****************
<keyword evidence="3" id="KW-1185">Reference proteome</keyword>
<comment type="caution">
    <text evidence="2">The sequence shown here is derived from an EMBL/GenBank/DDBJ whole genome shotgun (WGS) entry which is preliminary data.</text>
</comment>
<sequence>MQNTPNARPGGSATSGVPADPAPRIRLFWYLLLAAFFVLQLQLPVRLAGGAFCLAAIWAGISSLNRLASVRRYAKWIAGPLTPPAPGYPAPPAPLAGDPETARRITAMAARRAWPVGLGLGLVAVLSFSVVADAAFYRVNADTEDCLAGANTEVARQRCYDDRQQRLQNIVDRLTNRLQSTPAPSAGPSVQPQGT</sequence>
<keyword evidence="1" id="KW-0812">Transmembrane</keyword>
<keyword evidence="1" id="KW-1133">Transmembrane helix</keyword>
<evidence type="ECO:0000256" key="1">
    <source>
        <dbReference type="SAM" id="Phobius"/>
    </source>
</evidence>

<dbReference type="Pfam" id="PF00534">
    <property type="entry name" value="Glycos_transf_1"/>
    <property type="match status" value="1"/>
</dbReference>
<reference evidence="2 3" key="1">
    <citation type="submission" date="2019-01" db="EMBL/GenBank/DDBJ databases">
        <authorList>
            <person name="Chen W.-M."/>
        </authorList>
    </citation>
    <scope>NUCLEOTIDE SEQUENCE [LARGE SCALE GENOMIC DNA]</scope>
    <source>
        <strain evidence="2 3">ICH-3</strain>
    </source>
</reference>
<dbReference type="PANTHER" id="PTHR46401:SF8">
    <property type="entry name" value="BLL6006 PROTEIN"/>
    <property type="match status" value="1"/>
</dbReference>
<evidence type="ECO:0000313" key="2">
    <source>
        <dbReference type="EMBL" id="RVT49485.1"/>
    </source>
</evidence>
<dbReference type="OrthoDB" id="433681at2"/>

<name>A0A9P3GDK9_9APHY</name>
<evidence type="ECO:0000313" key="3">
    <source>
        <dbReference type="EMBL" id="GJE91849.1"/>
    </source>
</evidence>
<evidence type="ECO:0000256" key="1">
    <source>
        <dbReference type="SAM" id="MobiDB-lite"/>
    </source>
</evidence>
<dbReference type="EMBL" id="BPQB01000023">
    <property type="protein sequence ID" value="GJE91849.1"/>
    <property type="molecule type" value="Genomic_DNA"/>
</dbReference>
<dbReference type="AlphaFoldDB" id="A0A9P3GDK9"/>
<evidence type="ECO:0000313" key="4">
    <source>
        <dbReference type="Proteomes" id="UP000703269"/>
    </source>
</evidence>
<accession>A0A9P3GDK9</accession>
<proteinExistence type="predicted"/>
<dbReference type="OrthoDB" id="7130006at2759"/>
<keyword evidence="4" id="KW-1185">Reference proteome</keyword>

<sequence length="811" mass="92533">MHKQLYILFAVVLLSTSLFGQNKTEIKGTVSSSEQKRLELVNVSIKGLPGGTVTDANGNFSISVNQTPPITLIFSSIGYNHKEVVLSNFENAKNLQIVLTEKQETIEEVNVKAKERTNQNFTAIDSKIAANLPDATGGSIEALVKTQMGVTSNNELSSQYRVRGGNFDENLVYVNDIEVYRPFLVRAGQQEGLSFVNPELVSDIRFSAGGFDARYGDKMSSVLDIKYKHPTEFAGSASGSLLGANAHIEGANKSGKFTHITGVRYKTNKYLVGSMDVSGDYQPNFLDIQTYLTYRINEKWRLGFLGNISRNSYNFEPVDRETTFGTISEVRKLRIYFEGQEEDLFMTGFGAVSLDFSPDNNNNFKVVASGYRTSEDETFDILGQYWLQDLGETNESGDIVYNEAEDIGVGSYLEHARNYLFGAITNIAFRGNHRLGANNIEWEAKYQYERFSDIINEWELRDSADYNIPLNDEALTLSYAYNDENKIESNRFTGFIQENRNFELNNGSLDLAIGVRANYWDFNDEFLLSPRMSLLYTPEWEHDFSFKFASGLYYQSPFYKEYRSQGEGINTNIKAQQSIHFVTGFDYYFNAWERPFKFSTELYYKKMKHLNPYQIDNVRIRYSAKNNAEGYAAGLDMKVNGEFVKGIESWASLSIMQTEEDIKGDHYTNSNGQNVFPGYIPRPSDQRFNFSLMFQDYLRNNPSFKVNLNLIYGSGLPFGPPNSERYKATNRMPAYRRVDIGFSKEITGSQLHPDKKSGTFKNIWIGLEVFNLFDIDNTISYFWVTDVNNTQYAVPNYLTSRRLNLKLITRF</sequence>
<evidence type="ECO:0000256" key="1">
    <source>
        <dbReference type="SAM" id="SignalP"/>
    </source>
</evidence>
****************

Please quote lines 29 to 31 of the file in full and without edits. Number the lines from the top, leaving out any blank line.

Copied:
    <property type="entry name" value="BLL6006 PROTEIN"/>
    <property type="match status" value="1"/>
</dbReference>